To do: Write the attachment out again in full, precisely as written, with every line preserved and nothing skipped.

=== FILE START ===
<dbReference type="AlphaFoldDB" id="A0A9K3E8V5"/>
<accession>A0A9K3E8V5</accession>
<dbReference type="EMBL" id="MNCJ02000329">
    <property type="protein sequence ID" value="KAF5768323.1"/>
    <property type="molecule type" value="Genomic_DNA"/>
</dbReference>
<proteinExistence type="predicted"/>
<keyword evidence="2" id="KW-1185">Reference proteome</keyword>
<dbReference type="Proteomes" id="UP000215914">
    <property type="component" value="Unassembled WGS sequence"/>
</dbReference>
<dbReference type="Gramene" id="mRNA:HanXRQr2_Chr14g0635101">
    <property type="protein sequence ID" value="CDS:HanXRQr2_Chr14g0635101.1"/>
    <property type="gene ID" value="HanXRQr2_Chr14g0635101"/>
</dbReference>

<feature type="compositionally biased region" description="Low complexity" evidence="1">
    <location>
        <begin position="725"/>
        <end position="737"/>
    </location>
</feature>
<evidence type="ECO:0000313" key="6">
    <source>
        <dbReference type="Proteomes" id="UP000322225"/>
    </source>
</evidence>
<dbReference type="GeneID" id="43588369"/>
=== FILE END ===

<dbReference type="AlphaFoldDB" id="A0A9K3E8V5"/>
<accession>A0A9K3E8V5</accession>
<dbReference type="EMBL" id="MNCJ02000329">
    <property type="protein sequence ID" value="KAF5768323.1"/>
    <property type="molecule type" value="Genomic_DNA"/>
</dbReference>
<proteinExistence type="predicted"/>
<keyword evidence="2" id="KW-1185">Reference proteome</keyword>
<dbReference type="Proteomes" id="UP000215914">
    <property type="component" value="Unassembled WGS sequence"/>
</dbReference>
<dbReference type="Gramene" id="mRNA:HanXRQr2_Chr14g0635101">
    <property type="protein sequence ID" value="CDS:HanXRQr2_Chr14g0635101.1"/>
    <property type="gene ID" value="HanXRQr2_Chr14g0635101"/>
</dbReference>

<feature type="compositionally biased region" description="Low complexity" evidence="1">
    <location>
        <begin position="725"/>
        <end position="737"/>
    </location>
</feature>
<evidence type="ECO:0000313" key="6">
    <source>
        <dbReference type="Proteomes" id="UP000322225"/>
    </source>
</evidence>
<dbReference type="GeneID" id="43588369"/>